And I'm not talking a Shergar burger. The other day I managed to break even my own enviable record for vehicle breakdowns, hence the consideration of an equine substitute.
Last week I had taken the car to the garage for a new exhaust as there were more temporary welds than pipe left and picked it up on Thursday. Forty minutes later (!), while off on a shopping trip the bloody thing refused to change gear and I was stuck in 4th on the A499. There then followed another garage visit, 24 hours of gearbox behaving, another failure, a lift home form the AA and now major surgery for the beast. Fingers crossed.
So I've been walking and bussing it and seen a few things on the way. Saturday last took me around Aberdaron and Rhoshirwaun then back home. A moulting adult Mediterranean Gull was between the two villages with a vocal Golden Plover and five Common Snipe overhead then a Short-eared Owl again on Mynydd Rhiw during a brief flurry of snow. Today the Pwllheli heronry at Pont Solomon was busy with several birds on nests and some building work occurring. A Lesser Redpoll was over the Cob Pool with a Reed Bunting calling away.
At troubling transport-less times like these I'm glad I'm not a serious UK lister as there are some
very nice birds around, from a Pied-billed Grebe in Somerset to a Harlequin
Duck in the Outer Hebrides. Although I've tried it, duck twitching is not really my thing. Years ago I met a very keen premiership twitcher who
was studying at Bangor University and he mentioned the possibility of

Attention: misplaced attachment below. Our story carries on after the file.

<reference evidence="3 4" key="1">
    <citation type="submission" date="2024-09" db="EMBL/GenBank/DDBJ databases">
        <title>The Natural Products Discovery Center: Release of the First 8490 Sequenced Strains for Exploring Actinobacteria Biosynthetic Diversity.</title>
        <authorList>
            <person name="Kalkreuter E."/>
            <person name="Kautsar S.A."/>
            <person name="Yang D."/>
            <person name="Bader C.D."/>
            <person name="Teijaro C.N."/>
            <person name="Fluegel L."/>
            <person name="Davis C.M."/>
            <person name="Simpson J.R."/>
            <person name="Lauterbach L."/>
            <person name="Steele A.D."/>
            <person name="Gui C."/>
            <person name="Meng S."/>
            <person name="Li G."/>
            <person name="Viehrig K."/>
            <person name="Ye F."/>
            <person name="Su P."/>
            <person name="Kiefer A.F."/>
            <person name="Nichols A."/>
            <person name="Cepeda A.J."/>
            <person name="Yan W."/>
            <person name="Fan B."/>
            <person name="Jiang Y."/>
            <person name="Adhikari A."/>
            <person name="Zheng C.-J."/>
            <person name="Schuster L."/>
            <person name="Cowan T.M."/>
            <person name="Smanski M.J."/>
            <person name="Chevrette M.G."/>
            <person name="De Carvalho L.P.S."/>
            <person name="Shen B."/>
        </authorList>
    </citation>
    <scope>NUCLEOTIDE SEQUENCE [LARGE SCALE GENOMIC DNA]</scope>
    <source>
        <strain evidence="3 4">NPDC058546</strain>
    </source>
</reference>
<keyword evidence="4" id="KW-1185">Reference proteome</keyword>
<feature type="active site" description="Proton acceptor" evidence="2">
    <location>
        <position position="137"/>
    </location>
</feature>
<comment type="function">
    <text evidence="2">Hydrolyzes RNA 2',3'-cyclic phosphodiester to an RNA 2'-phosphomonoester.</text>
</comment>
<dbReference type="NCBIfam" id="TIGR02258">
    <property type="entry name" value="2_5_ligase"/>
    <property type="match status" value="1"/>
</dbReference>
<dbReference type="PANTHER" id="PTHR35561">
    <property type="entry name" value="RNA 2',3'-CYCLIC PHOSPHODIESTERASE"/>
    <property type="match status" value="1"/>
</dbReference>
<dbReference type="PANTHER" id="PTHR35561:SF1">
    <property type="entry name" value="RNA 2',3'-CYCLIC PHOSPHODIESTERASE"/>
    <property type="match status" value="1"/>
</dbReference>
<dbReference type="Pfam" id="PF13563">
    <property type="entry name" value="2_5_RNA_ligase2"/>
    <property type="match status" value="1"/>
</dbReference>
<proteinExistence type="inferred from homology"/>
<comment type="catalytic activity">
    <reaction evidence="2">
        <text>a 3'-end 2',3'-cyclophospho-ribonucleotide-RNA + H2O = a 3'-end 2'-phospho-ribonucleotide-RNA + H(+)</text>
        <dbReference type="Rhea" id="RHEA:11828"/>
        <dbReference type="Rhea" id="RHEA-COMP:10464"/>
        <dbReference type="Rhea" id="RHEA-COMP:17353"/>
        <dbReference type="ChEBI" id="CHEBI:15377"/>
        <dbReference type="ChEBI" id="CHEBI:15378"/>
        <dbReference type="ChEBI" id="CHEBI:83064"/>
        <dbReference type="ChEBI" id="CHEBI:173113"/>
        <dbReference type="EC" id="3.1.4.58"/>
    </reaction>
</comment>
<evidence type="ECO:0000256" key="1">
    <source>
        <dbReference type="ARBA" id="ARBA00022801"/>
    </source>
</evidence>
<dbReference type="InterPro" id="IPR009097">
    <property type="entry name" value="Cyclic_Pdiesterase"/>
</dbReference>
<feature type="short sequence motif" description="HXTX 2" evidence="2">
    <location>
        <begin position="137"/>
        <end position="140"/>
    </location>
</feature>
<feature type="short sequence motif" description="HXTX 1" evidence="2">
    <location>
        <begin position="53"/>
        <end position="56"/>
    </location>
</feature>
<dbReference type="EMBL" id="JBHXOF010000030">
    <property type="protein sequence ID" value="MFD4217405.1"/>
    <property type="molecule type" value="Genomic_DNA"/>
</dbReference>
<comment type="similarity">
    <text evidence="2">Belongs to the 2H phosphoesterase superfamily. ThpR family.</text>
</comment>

sharing a lift (and fuel costs) to a few birds if I required. A
breathless phone call from him about a Redhead on a lake in the Midlands followed or was it about a Bufflehead? I forget. Both these web-footed prizes were available over a matter of a few months. Words like 'underwhelmed' came to mind. The general idea was to drop everything and stare at
tarmac for hours before hopefully connecting with a couple of dodgy
possible escapee wildfowl. Having seen Redhead, Canvasback et al at a private backyard collection in Sheffield years ago I refused the offer of a lift.
the next call was regarding a possible car-share to view not one - but two - Harlequins that had turned up somewhere in Scotland. Now he really had my attention and the adrenaline was pumping. I then asked if these real wildfowl were males
or females and remember the shock in his voice when I again declined a tick on
finding out they were a couple of girls. Give me a stunning drake Harlequin on a winter seawatch past Porth Ysgaden one day! Funnily enough the phone calls ended after this last refusal.
I've kept my listing gearbox in selective mode ever since... essentially it's got to be very special or of great local interest to get me racing around like a headless chicken. The Abersoch Royal Tern from a few years ago springs to mind and ticks both boxes. Roll on the next one...